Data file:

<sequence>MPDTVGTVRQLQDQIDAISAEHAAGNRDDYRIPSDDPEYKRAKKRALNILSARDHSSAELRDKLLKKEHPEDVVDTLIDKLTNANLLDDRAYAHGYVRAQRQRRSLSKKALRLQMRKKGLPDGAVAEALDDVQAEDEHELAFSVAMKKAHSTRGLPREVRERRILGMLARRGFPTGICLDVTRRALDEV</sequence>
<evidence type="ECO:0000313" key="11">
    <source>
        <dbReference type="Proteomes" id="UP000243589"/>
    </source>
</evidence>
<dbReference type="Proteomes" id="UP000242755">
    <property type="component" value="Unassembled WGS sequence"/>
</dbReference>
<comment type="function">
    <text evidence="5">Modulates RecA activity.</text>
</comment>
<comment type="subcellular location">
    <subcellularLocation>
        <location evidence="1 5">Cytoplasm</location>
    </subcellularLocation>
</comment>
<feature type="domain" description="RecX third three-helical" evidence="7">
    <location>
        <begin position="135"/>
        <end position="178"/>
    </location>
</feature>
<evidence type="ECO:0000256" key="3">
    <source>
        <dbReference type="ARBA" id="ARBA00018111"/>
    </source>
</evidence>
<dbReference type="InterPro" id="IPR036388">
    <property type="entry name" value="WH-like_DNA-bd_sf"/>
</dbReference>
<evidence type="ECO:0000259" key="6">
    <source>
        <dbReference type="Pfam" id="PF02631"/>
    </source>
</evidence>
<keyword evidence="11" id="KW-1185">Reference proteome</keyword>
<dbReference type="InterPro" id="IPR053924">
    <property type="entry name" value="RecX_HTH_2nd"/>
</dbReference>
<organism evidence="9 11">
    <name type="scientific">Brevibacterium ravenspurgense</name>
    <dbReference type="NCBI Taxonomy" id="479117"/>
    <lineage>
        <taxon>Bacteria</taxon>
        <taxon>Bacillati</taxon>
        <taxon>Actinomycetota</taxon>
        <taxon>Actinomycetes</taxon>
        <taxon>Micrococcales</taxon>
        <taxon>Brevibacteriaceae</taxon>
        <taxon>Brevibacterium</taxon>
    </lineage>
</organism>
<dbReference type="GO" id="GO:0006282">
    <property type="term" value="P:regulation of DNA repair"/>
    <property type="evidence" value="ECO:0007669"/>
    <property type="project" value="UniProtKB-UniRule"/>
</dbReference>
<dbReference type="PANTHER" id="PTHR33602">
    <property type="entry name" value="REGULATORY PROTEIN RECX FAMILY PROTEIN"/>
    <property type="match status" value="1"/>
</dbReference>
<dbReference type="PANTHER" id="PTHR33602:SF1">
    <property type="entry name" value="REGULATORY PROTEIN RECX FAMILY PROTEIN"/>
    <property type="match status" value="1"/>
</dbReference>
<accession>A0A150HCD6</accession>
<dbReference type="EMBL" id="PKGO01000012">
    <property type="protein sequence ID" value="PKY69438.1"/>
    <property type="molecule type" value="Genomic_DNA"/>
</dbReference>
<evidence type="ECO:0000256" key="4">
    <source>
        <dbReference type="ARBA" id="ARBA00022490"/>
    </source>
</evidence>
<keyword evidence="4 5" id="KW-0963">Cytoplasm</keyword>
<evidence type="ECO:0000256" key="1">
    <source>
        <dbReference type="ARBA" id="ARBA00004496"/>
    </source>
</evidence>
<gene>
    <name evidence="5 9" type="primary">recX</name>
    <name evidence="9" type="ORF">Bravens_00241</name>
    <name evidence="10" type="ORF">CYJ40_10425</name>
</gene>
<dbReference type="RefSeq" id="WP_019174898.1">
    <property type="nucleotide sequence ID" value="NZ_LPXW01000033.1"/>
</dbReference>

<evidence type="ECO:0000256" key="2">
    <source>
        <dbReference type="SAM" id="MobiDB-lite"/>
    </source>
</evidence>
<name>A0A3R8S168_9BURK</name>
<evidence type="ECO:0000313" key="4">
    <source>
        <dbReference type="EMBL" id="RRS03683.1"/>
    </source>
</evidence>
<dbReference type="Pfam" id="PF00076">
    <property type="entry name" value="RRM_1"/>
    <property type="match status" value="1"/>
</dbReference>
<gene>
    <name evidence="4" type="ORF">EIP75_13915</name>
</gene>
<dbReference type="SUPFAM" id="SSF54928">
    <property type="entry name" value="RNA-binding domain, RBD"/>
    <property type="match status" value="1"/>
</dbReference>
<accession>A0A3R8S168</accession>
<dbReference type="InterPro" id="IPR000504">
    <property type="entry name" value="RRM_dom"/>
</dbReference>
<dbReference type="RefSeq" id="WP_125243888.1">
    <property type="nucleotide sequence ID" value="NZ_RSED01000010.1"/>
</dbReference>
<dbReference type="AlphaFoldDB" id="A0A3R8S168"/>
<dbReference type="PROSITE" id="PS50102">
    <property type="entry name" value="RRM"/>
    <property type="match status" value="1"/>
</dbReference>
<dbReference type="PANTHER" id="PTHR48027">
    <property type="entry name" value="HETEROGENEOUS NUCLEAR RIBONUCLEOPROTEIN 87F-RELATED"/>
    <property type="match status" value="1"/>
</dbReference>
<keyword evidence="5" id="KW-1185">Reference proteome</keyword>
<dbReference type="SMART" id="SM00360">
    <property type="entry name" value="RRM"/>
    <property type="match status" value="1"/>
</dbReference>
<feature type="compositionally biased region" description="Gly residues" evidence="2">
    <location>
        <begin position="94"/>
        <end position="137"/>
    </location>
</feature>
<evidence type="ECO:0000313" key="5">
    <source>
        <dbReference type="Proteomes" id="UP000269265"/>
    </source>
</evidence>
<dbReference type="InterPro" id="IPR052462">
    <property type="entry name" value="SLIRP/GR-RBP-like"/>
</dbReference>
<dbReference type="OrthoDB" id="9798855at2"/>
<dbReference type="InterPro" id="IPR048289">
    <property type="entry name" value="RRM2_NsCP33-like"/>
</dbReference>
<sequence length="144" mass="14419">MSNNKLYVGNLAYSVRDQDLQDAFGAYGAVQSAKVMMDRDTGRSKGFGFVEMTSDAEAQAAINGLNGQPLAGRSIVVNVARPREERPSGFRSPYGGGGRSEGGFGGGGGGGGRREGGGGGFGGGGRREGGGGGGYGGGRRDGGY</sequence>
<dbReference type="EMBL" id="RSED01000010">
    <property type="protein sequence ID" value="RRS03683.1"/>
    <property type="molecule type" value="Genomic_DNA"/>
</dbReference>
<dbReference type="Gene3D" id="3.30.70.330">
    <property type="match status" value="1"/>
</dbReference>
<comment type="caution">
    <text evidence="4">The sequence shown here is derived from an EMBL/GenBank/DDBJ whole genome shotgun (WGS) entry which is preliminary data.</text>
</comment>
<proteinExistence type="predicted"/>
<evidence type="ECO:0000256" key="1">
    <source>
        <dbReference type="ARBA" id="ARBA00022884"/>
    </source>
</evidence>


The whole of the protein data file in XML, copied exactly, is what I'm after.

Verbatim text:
<sequence>MPDTVGTVRQLQDQIDAISAEHAAGNRDDYRIPSDDPEYKRAKKRALNILSARDHSSAELRDKLLKKEHPEDVVDTLIDKLTNANLLDDRAYAHGYVRAQRQRRSLSKKALRLQMRKKGLPDGAVAEALDDVQAEDEHELAFSVAMKKAHSTRGLPREVRERRILGMLARRGFPTGICLDVTRRALDEV</sequence>
<evidence type="ECO:0000313" key="11">
    <source>
        <dbReference type="Proteomes" id="UP000243589"/>
    </source>
</evidence>
<dbReference type="Proteomes" id="UP000242755">
    <property type="component" value="Unassembled WGS sequence"/>
</dbReference>
<comment type="function">
    <text evidence="5">Modulates RecA activity.</text>
</comment>
<comment type="subcellular location">
    <subcellularLocation>
        <location evidence="1 5">Cytoplasm</location>
    </subcellularLocation>
</comment>
<feature type="domain" description="RecX third three-helical" evidence="7">
    <location>
        <begin position="135"/>
        <end position="178"/>
    </location>
</feature>
<evidence type="ECO:0000256" key="3">
    <source>
        <dbReference type="ARBA" id="ARBA00018111"/>
    </source>
</evidence>
<dbReference type="InterPro" id="IPR036388">
    <property type="entry name" value="WH-like_DNA-bd_sf"/>
</dbReference>
<evidence type="ECO:0000259" key="6">
    <source>
        <dbReference type="Pfam" id="PF02631"/>
    </source>
</evidence>
<keyword evidence="11" id="KW-1185">Reference proteome</keyword>
<dbReference type="InterPro" id="IPR053924">
    <property type="entry name" value="RecX_HTH_2nd"/>
</dbReference>
<organism evidence="9 11">
    <name type="scientific">Brevibacterium ravenspurgense</name>
    <dbReference type="NCBI Taxonomy" id="479117"/>
    <lineage>
        <taxon>Bacteria</taxon>
        <taxon>Bacillati</taxon>
        <taxon>Actinomycetota</taxon>
        <taxon>Actinomycetes</taxon>
        <taxon>Micrococcales</taxon>
        <taxon>Brevibacteriaceae</taxon>
        <taxon>Brevibacterium</taxon>
    </lineage>
</organism>
<dbReference type="GO" id="GO:0006282">
    <property type="term" value="P:regulation of DNA repair"/>
    <property type="evidence" value="ECO:0007669"/>
    <property type="project" value="UniProtKB-UniRule"/>
</dbReference>
<dbReference type="PANTHER" id="PTHR33602">
    <property type="entry name" value="REGULATORY PROTEIN RECX FAMILY PROTEIN"/>
    <property type="match status" value="1"/>
</dbReference>
<dbReference type="PANTHER" id="PTHR33602:SF1">
    <property type="entry name" value="REGULATORY PROTEIN RECX FAMILY PROTEIN"/>
    <property type="match status" value="1"/>
</dbReference>
<accession>A0A150HCD6</accession>
<dbReference type="EMBL" id="PKGO01000012">
    <property type="protein sequence ID" value="PKY69438.1"/>
    <property type="molecule type" value="Genomic_DNA"/>
</dbReference>
<evidence type="ECO:0000256" key="4">
    <source>
        <dbReference type="ARBA" id="ARBA00022490"/>
    </source>
</evidence>
<keyword evidence="4 5" id="KW-0963">Cytoplasm</keyword>
<evidence type="ECO:0000256" key="1">
    <source>
        <dbReference type="ARBA" id="ARBA00004496"/>
    </source>
</evidence>
<gene>
    <name evidence="5 9" type="primary">recX</name>
    <name evidence="9" type="ORF">Bravens_00241</name>
    <name evidence="10" type="ORF">CYJ40_10425</name>
</gene>
<dbReference type="RefSeq" id="WP_019174898.1">
    <property type="nucleotide sequence ID" value="NZ_LPXW01000033.1"/>
</dbReference>

<evidence type="ECO:0000256" key="2">
    <source>
        <dbReference type="SAM" id="MobiDB-lite"/>
    </source>
</evidence>
<name>A0A3R8S168_9BURK</name>
<evidence type="ECO:0000313" key="4">
    <source>
        <dbReference type="EMBL" id="RRS03683.1"/>
    </source>
</evidence>
<dbReference type="Pfam" id="PF00076">
    <property type="entry name" value="RRM_1"/>
    <property type="match status" value="1"/>
</dbReference>
<gene>
    <name evidence="4" type="ORF">EIP75_13915</name>
</gene>
<dbReference type="SUPFAM" id="SSF54928">
    <property type="entry name" value="RNA-binding domain, RBD"/>
    <property type="match status" value="1"/>
</dbReference>
<accession>A0A3R8S168</accession>
<dbReference type="InterPro" id="IPR000504">
    <property type="entry name" value="RRM_dom"/>
</dbReference>
<dbReference type="RefSeq" id="WP_125243888.1">
    <property type="nucleotide sequence ID" value="NZ_RSED01000010.1"/>
</dbReference>
<dbReference type="AlphaFoldDB" id="A0A3R8S168"/>
<dbReference type="PROSITE" id="PS50102">
    <property type="entry name" value="RRM"/>
    <property type="match status" value="1"/>
</dbReference>
<dbReference type="PANTHER" id="PTHR48027">
    <property type="entry name" value="HETEROGENEOUS NUCLEAR RIBONUCLEOPROTEIN 87F-RELATED"/>
    <property type="match status" value="1"/>
</dbReference>
<keyword evidence="5" id="KW-1185">Reference proteome</keyword>
<dbReference type="SMART" id="SM00360">
    <property type="entry name" value="RRM"/>
    <property type="match status" value="1"/>
</dbReference>
<feature type="compositionally biased region" description="Gly residues" evidence="2">
    <location>
        <begin position="94"/>
        <end position="137"/>
    </location>
</feature>
<evidence type="ECO:0000313" key="5">
    <source>
        <dbReference type="Proteomes" id="UP000269265"/>
    </source>
</evidence>
<dbReference type="InterPro" id="IPR052462">
    <property type="entry name" value="SLIRP/GR-RBP-like"/>
</dbReference>
<dbReference type="OrthoDB" id="9798855at2"/>
<dbReference type="InterPro" id="IPR048289">
    <property type="entry name" value="RRM2_NsCP33-like"/>
</dbReference>
<sequence length="144" mass="14419">MSNNKLYVGNLAYSVRDQDLQDAFGAYGAVQSAKVMMDRDTGRSKGFGFVEMTSDAEAQAAINGLNGQPLAGRSIVVNVARPREERPSGFRSPYGGGGRSEGGFGGGGGGGGRREGGGGGFGGGGRREGGGGGGYGGGRRDGGY</sequence>
<dbReference type="EMBL" id="RSED01000010">
    <property type="protein sequence ID" value="RRS03683.1"/>
    <property type="molecule type" value="Genomic_DNA"/>
</dbReference>
<dbReference type="Gene3D" id="3.30.70.330">
    <property type="match status" value="1"/>
</dbReference>
<comment type="caution">
    <text evidence="4">The sequence shown here is derived from an EMBL/GenBank/DDBJ whole genome shotgun (WGS) entry which is preliminary data.</text>
</comment>
<proteinExistence type="predicted"/>
<evidence type="ECO:0000256" key="1">
    <source>
        <dbReference type="ARBA" id="ARBA00022884"/>
    </source>
</evidence>